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Reform: Goldstein Puts TFA Under The Microscope

image from cdn1.vox-cdn.comAlong with several familiar (and to me somewhat unfair or overstated) complaints, the TFA-focused excerpt Vox has published from Dana Goldstein's Teacher Wars book includes some delicious details (and graphics).

In particular, Goldstein captures some of the increasingly awkward rhetorical evolution that TFA went through in the years leading up to the Great Recession -- the head-in-the-sand silence in response to critics (friendly and otherwise) for many years; the ever-shifting, ever-expanding definitions of success and accomplishment, the nearly-unchanged program model growing creakier every year -- and the near-ubiquity of the program in certain circles ("In 2014, it seems that in white-collar America, everyone has a daughter, nephew, colleague, or friend who "did" TFA.")

 Goldstein also unearths some new, perhaps difficult truths and nuances. Fer example, the candor internally over program problems. ("From the outside, Teach for America looked defensive, but internally, it was engaged in profound self-exploration and self-critique."); or, the successful promotion of the idea that teaching is a cool thing for college grads to do (whether or not they apply to TFA) -- a broader impact that I don't think should be underestimated even if it doesn't show up in classroom or school statistics; or, the organization's success in bringing minority teachers into urban classrooms.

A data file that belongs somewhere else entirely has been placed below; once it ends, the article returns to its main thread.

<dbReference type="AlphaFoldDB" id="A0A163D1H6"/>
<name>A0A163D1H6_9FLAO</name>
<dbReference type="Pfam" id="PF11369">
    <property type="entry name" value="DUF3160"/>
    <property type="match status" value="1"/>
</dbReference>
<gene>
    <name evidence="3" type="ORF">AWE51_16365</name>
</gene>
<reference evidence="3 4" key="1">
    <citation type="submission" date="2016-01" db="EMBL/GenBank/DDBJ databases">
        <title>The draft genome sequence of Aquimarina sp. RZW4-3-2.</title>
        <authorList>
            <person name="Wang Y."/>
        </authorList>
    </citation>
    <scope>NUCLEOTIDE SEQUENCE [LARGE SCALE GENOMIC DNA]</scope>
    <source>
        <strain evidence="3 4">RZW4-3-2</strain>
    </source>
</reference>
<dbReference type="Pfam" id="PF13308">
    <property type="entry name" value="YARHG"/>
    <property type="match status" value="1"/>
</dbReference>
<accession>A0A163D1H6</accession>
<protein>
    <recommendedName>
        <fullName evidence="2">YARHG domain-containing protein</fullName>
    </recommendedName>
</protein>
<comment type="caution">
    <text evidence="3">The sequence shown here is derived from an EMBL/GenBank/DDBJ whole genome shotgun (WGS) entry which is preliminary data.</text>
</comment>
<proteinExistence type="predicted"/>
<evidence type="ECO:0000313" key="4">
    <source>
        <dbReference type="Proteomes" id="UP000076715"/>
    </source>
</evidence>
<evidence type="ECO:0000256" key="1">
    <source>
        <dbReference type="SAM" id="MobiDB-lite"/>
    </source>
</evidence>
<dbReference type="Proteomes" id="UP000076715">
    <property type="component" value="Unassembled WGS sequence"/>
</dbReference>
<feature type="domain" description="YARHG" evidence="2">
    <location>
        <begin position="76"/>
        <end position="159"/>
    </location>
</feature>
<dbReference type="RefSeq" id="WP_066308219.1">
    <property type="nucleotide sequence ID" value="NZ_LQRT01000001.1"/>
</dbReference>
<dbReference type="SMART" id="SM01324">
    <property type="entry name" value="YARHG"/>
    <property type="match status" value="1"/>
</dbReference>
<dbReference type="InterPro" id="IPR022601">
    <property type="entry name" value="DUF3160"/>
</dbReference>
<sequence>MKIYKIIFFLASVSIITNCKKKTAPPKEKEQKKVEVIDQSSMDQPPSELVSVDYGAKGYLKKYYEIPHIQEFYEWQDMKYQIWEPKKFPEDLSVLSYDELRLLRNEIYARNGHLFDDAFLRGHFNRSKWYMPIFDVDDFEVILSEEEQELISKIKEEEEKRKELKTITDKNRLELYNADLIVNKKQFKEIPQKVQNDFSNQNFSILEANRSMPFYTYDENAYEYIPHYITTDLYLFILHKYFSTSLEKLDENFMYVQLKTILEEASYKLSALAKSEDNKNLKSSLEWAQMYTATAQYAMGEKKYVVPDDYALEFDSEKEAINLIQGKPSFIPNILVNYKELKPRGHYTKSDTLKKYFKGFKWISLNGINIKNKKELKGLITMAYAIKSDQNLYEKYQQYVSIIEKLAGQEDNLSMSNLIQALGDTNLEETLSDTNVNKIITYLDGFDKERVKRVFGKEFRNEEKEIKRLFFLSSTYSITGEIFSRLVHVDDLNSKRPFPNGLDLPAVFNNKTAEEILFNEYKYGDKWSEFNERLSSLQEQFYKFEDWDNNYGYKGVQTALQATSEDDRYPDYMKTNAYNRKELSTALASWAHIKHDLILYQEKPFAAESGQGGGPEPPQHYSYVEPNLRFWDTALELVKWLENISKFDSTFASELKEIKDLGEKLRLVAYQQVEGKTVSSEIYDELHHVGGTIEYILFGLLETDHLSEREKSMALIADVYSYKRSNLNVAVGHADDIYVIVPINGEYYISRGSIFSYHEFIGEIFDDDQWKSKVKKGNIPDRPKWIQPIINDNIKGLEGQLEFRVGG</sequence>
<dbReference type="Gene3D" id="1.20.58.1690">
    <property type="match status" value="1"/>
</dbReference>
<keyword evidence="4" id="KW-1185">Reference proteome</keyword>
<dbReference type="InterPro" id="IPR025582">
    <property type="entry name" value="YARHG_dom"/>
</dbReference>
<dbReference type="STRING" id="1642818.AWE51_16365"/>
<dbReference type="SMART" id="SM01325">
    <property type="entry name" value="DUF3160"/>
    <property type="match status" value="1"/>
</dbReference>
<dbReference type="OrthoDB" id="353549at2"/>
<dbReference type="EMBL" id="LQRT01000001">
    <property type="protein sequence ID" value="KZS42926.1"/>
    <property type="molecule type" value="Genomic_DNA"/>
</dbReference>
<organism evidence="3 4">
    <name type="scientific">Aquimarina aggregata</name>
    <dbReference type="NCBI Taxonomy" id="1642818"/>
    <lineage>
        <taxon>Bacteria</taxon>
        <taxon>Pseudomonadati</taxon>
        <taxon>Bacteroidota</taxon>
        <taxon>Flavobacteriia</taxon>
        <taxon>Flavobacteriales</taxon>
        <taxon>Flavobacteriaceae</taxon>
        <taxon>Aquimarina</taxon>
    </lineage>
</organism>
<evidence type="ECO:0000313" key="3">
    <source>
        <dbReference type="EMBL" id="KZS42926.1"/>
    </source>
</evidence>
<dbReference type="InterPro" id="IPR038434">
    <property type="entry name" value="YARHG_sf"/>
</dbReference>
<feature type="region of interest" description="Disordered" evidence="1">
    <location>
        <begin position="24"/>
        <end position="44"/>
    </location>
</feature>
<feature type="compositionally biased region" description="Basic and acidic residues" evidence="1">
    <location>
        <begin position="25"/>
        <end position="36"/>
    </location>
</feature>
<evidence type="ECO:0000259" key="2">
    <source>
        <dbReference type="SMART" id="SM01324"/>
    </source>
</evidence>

There are a couple of things that I think Goldstein may get wrong or leaves out: Gates isn't a big TFA supporter, far as I recall -- or hasn't been for a while now. Check me on that and leave them off the list next time, perhaps.  Also: TFA represents just 5-10 percent of alternative certification route teachers in classrooms, though the loophole it created in NCLB is responsible for allowing those teachers to be considered qualified to teach low-income classrooms. While reform organizations are full of TFA alums, I don't know if it's fair to say that TFA has led or influenced greatly the reform movement's interests. (TFA founder Wendy Kopp generally focused the organization narrowly on operational issues, and came out only occasionally --against publishing teachers' ratings, for example).

But over all I found it an extremely worthwhile read- much more interesting than, say, that recent Politico story about the organization (if perhaps a bit less juicy). You might not think you need to read it, but you probably do.

Related posts: 12 Problems With Politico's TFA Story (+1 With TFA)TFA Moves To Soften "Pervasive Sense" Of Reform Support.; Goldstein Taking Her Talents To The Marshall ProjectTraditional Teachers Much, Much Whiter Than TFAHoward Dean Touts TFA & Charter School. Image used with permission.


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